There’s no longer a digital divide in advertising

A few years ago I blogged about QR codes – what they are and how they work.

At the time, most advertisers weren’t using them much at all, save for some of the bigger outdoor advertisers such as Telstra and a handful of others.

But QR codes seem to have come of age, and they’re popping up everywhere as smartphone use proliferates, especially in direct mail catalogues. And some advertisers are being very smart about how they’re being implemented.

A quick case in point is Aldi. Like most of us, I recently found an Aldi catalogue in my mailbox (okay, I admit it… I have a secret and shameful love of junk mail – forgive me). Being a geek at heart, I noticed that Aldi has a sale on a pretty well-spec’d computer for $499.

They also have a noticeable QR code sitting close to the product and its price. (I’ve also seen ones in Officeworks catalogues as well).


I dutifully scanned the QR code on my smartphone and was taken to a mobile-friendly landing page, which was perfectly optimised for the iPhone. It even had a video demonstrating the product features and benefits. Love that stuff.


The other thing to note about this tactic is the way Aldi’s digital marketing agency can track visits to the page through their analytics platform. They use an analytics package called Webtrekk which looks to have German origins (Aldi is from Germany). This would help them to understand more about the traffic from smartphones to their webpage and how engaging the traffic is.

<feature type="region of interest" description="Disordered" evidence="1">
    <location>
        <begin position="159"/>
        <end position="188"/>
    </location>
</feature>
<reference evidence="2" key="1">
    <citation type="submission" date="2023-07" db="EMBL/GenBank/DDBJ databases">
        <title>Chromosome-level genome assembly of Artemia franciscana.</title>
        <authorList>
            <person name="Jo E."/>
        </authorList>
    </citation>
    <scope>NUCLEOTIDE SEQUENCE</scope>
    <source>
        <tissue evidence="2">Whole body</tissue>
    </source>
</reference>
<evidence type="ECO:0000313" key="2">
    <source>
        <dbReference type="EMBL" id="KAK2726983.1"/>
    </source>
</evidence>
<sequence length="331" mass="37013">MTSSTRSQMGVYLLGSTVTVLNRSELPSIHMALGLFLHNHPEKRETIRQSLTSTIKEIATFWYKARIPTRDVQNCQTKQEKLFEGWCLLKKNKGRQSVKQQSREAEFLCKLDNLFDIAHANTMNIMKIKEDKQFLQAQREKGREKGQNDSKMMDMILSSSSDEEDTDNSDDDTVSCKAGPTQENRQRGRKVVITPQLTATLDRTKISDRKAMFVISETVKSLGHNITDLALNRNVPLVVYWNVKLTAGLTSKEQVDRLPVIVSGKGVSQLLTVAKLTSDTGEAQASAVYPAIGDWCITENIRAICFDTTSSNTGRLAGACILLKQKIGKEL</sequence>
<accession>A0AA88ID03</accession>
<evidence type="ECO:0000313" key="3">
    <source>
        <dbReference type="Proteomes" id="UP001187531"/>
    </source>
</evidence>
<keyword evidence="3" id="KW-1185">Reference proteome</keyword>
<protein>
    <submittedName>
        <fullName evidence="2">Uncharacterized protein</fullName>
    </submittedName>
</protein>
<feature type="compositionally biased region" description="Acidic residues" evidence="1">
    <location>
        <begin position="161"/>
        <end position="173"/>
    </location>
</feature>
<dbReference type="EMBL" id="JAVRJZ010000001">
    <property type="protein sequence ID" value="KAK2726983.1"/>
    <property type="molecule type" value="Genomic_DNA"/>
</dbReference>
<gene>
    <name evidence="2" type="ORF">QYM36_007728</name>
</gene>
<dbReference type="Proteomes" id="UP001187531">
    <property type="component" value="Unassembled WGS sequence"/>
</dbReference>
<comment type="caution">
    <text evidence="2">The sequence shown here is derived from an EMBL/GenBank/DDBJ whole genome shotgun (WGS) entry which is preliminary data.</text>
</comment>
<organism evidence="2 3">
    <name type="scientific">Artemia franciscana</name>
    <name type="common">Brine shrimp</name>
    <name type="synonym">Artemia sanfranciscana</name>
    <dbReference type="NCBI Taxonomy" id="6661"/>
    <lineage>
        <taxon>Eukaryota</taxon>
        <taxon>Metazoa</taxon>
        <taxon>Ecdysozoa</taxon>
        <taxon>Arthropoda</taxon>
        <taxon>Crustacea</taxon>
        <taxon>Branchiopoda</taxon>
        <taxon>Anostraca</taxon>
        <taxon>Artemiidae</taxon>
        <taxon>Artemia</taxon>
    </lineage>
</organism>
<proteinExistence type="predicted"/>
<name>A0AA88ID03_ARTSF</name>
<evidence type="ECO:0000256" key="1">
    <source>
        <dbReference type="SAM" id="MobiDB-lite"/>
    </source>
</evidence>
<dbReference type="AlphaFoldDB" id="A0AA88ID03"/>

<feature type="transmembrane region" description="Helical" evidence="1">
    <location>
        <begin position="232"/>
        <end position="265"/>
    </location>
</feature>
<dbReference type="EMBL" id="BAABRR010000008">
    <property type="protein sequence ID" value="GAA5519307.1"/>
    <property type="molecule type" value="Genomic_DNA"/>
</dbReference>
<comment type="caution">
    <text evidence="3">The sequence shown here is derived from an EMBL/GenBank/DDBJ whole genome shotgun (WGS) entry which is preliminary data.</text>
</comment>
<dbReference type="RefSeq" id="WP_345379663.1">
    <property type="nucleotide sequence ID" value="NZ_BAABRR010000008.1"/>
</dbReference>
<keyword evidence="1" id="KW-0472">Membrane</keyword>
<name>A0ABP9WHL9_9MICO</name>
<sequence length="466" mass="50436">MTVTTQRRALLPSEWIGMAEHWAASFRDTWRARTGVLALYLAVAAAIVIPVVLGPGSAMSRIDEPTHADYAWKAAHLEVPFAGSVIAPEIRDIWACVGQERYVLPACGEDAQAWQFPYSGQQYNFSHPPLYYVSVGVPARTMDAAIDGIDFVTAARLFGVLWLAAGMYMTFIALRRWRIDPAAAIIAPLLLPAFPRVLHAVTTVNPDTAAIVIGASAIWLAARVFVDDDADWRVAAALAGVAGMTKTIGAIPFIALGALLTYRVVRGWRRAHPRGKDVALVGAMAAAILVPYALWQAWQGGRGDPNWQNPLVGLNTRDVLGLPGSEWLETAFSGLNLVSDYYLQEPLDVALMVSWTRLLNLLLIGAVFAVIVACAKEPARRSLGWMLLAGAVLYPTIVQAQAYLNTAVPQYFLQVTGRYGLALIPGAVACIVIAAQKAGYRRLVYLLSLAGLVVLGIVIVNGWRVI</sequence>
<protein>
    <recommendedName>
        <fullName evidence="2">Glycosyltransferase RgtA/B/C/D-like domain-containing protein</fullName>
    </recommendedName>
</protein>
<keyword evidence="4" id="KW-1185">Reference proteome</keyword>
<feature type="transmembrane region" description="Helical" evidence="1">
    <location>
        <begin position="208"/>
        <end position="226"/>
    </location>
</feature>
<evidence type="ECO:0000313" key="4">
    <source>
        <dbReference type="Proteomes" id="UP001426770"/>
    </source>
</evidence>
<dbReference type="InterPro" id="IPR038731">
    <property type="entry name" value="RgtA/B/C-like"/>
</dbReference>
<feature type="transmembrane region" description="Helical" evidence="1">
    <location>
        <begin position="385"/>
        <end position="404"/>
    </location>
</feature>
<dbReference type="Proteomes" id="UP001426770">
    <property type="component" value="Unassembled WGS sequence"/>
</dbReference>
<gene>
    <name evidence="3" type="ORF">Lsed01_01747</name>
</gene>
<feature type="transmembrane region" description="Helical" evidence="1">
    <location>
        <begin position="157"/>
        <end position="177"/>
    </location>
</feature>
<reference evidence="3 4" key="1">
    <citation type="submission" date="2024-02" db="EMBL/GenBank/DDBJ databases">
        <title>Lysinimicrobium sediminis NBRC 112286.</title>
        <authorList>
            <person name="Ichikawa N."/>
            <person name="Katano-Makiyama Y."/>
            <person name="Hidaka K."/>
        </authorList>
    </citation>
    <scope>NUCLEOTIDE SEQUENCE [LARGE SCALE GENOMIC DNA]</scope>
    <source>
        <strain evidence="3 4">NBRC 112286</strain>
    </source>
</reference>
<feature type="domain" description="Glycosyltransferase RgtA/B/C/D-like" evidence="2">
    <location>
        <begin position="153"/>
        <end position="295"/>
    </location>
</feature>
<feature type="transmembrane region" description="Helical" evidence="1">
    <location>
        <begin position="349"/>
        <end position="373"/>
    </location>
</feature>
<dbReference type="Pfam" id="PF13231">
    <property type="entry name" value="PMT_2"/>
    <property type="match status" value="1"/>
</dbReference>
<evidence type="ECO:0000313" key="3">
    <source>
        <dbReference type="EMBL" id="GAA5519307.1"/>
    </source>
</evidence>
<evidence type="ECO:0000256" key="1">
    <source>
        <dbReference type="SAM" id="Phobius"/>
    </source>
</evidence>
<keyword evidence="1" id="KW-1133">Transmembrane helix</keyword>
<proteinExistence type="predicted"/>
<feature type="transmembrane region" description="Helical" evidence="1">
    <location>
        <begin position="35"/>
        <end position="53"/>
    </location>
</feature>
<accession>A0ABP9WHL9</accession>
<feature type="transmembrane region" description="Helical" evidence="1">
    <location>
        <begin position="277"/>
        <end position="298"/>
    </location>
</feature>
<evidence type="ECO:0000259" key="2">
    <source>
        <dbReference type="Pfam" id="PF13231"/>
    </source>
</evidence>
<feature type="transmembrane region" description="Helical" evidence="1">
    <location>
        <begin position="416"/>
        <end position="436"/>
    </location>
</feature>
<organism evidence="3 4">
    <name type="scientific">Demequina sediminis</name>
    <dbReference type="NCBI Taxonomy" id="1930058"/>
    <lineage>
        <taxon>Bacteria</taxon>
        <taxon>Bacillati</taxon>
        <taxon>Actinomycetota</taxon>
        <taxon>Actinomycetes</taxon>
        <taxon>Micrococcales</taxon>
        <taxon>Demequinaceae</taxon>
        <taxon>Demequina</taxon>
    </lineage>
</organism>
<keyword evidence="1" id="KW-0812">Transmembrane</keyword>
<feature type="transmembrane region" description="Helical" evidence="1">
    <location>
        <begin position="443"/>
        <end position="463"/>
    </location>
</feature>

I’d also recommend to them adding some remarketing codes on this page to advertise to people about the product during the campaign.

If Aldi were to go eCommerce, they’d then be able to track revenue from smartphone and tablet traffic. Nirvana! Perhaps one day they will, who knows?

If you’re running catalogues and you’ve got some budget, throw in some QR codes and direct people to the product landing pages on your website (they don’t have to be mobile optimised, but it would be better if they were).

If you’re using Google Analytics, then use UTM campaign tagging in your link before you generate the QR code.

Here’s how:

First off, visit this link.

This will enable you to generate your campaign tagged link – see below:


Then you take that link you’ve generated (which looks like this: and you put it in your QR-Code Generator (like this free one).


The rest is easy. Put the QR Code into your artwork next to each product, send to the printers and watch the traffic roll in.

To see the results in your Google Analytics account, go to Traffic Sources ? Sources ? Campaigns:


You can typically relay much more information about a product on your website than you can within the constraints of a product catalogue, so why not give it a try?
You’ll either sell more online or more in store. Either way, for a small additional effort you stay ahead of the pack and make more sales.

Chris Thomas heads up Reseo, a search engine optimisation  company which specialises in creating and maintaining Google AdWords campaigns and Search Engine Optimisation campaigns for a range of corporate clients.


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